The process of combining typographic elements with graphics and photos that result in pleasing page layouts for print or web content.
comprehensive (or comp)
A layout or dummy that is carefully drawn or proofed to size showing all elements in the correct size and position. Rendered to present a close approximation of the finished printed piece.
The variation between the centerline and rotational axis of the rotating member.
A method of folding in which each fold opens in the opposite direction to its neighbor, giving a concertina or pleated effect.
In typesetting, the compression of font character width without reducing their height – the opposite of extended.
A narrow, elongated typeface in which the set-widths of the characters are narrower than in the standard typeface.
Material that gets used up in the process of creating printed materials, like film, paper, or ink.
A photographic print made with a film positive or negative on presensitized paper, film or printing plates
Any photograph or illustration that contains a range of tones or gradation of tones in black and white or color. Must be converted by a halftone screen or digitizing process for printing.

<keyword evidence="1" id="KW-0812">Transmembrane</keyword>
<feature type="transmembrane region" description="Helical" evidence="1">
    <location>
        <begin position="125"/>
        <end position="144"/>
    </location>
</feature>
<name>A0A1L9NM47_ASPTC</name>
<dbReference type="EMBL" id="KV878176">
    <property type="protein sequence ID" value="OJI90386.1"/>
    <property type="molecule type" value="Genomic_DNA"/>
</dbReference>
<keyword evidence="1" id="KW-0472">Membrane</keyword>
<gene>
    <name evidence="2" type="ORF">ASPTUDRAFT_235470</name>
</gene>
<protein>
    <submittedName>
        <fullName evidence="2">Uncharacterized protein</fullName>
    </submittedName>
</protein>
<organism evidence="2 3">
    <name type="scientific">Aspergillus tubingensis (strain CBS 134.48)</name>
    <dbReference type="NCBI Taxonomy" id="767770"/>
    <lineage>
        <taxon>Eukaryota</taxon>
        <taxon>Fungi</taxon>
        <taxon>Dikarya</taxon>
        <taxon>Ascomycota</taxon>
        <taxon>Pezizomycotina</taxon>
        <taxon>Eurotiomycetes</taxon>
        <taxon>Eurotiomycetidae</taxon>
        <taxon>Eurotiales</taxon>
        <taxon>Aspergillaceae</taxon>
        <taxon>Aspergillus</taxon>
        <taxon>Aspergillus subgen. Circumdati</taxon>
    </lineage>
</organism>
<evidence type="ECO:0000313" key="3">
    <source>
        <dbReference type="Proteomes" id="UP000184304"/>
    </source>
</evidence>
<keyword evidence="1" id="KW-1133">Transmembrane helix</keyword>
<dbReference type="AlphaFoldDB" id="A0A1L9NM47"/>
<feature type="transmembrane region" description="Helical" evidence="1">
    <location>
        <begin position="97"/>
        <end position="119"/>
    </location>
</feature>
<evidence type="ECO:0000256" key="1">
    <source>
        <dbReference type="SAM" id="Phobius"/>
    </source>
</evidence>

A narrow strip of film with an orderly progression of grey densities, ranging from zero to maximum density, without definite steps
Jargon for continuous tone. Examples of continuous tone originals are black and white photographs or pencil sketches.
A tendency of pixels with similar values to clump together when output. The effect in reproduction looks like spots of darker density or color. When it appears as streaks across the image, it is called banding contract.
Proof that is capable of giving an accurate representation of the colors and content of the printed result.
The relation between the lightest and the darkest areas of an image.
Taking a picture with the camera lens facing the light source.
All of the finishing operations which transform a printed piece into another physical form. This includes bag making and box making but more general processes such as bookbinding, waxing, coating, laminating, folding, gluing or die-cutting are also considered converting operations.